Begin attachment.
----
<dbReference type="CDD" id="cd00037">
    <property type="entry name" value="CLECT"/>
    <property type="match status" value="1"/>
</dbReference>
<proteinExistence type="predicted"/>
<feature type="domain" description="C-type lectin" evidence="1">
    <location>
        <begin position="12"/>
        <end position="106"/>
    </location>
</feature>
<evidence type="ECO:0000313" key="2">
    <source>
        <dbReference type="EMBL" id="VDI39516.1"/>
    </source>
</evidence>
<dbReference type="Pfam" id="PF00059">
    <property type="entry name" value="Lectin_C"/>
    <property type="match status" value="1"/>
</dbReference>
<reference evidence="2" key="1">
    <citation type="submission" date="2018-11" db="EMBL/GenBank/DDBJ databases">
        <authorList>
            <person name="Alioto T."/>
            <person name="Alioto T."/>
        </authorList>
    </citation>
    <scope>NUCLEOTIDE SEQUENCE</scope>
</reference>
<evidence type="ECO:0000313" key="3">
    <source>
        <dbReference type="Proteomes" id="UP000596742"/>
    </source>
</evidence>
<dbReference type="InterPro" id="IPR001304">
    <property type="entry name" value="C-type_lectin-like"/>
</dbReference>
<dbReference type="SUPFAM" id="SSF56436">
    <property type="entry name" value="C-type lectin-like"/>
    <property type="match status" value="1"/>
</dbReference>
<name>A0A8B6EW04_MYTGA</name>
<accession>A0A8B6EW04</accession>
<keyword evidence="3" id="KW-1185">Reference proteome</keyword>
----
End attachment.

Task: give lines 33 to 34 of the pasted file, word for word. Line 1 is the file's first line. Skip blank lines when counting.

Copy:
    </source>
</evidence>